Taylor Pond fails to meet standards for the highest water quality due to the depletion of oxygen found at depths below 5 meters during the summer (see chart).  In addition, phosphorous levels remain just below the threshold of 15 which could trigger an algal bloom. Monitoring of Taylor Pond has been conducted regularly since 1975.  During this time there has been no consistent trend in the parameters measured. Since 2004, the years Taylor Pond has been monitored by volunteers, there have been no appreciable algae blooms.   

Because of the shallow depth of the pond (mean depth 17 feet) and low flushing rate (1.34 flushes per year, the number of times the water, on average, empties from the pond) Taylor Pond will likely always remain vulnerable to phosphorous loading and therefore algal blooms.  Because of oxygen depletion of deep water during the summer, the pond will likely never sustain a cold water fishery. Finally, each new structure or expansion of an existing structure, whether a home, garage, driveway, road, lawn or beach, potentially increases the phosphorous loading of the pond.  

Taylor Pond continues to have many attractive qualities.  The shallow depth means that it quickly warms in the summer to provide excellent swimming close to the towns of Auburn and Lewiston.  It freezes quickly in the winter to provide skating, skiing and ice fishing during the winter. It has an abundant bass, pickerel, and recently pike populations that thrive in its warm waters and attract people who enjoy fishing.  The Department of Marine Resources considers the pond to be prime spawning habitat for alewives and trucks adult fish above the dams on the Androscoggin River into Taylor Pond. It has a naturally high level of biologic productivity that sustains an abundant wildlife population for all to enjoy.  It remains a place that never ceases to astound us with its beauty.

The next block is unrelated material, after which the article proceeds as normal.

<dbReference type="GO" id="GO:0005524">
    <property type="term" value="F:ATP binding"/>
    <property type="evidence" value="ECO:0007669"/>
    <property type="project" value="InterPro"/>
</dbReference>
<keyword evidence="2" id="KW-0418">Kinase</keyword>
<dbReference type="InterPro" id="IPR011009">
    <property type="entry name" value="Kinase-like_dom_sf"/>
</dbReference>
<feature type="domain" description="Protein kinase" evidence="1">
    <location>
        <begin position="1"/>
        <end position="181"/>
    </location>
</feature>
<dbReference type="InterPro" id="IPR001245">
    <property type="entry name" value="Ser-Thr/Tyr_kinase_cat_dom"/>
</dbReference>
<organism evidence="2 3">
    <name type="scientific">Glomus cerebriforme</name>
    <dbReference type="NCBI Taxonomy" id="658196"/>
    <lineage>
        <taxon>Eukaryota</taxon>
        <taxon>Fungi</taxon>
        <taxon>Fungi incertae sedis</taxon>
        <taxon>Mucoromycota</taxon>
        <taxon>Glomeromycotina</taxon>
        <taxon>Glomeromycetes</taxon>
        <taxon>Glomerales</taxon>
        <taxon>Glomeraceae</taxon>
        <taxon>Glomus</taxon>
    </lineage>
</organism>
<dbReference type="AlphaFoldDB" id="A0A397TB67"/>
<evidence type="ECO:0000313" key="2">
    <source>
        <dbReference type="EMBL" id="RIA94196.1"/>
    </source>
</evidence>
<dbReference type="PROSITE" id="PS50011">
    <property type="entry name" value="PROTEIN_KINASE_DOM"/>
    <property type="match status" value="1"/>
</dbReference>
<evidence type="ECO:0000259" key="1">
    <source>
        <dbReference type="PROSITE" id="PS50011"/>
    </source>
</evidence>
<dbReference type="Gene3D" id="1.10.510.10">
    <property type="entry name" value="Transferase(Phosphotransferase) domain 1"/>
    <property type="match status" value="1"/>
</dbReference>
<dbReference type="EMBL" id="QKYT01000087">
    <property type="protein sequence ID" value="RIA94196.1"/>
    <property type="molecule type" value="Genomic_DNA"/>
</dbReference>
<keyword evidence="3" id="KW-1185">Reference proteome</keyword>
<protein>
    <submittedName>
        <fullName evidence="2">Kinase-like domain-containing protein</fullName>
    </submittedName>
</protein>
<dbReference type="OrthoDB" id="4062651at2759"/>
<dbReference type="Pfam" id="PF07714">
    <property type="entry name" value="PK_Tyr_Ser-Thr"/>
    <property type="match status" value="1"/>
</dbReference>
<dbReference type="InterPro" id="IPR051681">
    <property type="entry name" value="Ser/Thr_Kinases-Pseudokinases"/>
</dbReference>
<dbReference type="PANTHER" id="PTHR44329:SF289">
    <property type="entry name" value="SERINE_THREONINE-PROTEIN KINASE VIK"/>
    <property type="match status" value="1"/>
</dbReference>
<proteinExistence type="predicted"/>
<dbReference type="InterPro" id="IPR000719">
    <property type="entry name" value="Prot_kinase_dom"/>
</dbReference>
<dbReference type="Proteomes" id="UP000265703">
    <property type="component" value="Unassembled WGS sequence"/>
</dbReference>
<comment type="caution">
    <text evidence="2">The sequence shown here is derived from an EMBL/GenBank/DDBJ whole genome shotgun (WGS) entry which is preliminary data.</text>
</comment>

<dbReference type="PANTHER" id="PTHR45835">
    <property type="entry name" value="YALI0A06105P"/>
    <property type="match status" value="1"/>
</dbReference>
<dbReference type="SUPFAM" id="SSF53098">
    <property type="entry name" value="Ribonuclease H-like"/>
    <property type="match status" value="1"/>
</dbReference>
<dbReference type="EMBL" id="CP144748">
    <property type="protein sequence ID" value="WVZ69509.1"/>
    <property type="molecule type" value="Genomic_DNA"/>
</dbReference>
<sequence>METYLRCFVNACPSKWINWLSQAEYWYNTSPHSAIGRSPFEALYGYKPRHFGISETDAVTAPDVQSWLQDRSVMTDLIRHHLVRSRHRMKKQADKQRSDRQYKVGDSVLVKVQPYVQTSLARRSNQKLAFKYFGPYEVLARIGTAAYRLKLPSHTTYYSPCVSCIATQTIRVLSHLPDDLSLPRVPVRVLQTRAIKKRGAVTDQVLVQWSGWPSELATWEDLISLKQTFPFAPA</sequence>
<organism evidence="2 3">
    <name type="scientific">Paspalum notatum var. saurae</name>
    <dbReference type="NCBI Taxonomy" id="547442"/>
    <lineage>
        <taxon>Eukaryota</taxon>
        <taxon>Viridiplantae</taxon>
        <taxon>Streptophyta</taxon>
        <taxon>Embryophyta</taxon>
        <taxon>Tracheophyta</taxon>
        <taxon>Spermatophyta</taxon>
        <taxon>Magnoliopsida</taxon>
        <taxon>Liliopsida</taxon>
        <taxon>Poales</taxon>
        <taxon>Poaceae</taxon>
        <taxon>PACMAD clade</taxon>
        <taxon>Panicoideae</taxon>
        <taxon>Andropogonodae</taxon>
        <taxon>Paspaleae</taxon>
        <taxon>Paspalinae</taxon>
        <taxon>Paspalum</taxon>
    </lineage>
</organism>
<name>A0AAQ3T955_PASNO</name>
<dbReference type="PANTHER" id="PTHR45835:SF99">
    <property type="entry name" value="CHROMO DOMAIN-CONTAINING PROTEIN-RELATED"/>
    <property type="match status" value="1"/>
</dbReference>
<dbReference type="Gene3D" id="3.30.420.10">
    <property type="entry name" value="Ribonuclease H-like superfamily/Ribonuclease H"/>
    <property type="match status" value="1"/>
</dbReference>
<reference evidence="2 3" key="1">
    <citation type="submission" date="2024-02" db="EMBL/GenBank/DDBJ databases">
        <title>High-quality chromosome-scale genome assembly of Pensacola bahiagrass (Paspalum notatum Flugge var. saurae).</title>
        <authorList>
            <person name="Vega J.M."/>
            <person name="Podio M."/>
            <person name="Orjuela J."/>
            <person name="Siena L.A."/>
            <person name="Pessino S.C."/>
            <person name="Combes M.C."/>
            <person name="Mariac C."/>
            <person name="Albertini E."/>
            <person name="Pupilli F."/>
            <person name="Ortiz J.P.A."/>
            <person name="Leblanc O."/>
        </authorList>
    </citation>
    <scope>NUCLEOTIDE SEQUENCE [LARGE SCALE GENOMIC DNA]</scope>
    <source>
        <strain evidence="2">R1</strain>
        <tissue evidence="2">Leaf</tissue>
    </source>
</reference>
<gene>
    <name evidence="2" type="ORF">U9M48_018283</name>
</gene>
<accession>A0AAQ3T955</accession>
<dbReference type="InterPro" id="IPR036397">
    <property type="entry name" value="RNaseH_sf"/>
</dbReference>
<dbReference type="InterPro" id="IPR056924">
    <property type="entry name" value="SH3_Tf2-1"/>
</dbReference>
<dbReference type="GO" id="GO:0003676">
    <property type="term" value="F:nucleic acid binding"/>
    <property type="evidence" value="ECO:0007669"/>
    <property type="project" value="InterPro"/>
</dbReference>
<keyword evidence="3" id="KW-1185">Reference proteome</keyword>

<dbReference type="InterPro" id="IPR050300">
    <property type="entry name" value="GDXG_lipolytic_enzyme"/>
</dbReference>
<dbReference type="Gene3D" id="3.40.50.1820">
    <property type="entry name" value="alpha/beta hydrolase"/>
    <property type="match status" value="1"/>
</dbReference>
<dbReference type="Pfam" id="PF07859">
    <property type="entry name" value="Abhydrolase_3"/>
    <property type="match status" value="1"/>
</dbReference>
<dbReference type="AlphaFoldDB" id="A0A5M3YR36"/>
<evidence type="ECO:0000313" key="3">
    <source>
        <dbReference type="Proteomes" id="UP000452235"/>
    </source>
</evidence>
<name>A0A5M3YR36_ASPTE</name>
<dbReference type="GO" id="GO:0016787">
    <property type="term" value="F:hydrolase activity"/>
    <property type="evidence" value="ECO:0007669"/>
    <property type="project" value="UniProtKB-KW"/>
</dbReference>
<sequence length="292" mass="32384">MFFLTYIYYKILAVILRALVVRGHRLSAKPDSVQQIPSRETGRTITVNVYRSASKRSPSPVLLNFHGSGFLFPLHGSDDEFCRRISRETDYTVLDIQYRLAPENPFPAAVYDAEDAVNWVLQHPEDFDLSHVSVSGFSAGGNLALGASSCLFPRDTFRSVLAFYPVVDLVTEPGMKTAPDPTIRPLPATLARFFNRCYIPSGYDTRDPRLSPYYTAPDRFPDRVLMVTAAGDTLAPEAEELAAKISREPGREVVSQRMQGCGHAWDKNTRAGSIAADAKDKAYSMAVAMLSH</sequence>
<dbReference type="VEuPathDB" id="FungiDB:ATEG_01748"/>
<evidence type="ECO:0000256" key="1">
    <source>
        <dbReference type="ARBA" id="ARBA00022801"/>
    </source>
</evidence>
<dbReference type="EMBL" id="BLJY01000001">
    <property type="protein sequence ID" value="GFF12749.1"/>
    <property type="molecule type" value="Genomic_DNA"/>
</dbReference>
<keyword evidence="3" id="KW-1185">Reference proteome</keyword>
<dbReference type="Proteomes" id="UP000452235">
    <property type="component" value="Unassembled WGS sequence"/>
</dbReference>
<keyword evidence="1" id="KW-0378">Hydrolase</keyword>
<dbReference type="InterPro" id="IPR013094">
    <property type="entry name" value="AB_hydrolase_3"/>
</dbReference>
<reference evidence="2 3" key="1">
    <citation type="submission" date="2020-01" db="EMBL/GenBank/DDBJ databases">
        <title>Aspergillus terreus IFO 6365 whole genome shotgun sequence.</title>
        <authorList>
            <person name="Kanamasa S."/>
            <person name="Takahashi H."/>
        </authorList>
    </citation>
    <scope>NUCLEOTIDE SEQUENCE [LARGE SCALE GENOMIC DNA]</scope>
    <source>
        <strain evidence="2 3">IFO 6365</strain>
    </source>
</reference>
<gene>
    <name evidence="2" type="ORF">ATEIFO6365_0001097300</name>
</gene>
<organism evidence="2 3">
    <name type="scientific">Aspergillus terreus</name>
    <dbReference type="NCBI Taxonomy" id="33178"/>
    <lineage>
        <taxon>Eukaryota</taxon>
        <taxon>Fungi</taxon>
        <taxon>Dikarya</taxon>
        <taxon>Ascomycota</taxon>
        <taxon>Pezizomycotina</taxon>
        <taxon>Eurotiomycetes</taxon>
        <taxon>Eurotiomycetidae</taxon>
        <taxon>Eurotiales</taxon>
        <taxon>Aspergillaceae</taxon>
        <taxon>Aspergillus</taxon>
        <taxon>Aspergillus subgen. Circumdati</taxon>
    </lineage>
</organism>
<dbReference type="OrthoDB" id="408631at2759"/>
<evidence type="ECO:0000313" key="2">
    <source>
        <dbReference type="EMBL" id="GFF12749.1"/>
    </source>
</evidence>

METHODOLOGY:  Samples are collected near the deepest point in the pond.  This point has been determined previously and the historic location has been noted on maps available to the samplers.  This spot is reached by boat and verified each time by visual triangulation for Secchi disk readings. In addition to visual triangulation an ultrasound depth meter is used before collecting core and grab samples.  Grab samples are taken using a Van Dorn Water Sampler. Core samples are taken with a core sampler home-manufactured from a 50 foot flexible PVC tube. The method for grab samples at a specified depth and core samples are done according to the protocol of the Maine Bureau of Land and Water Quality, Division of Environmental Assessment.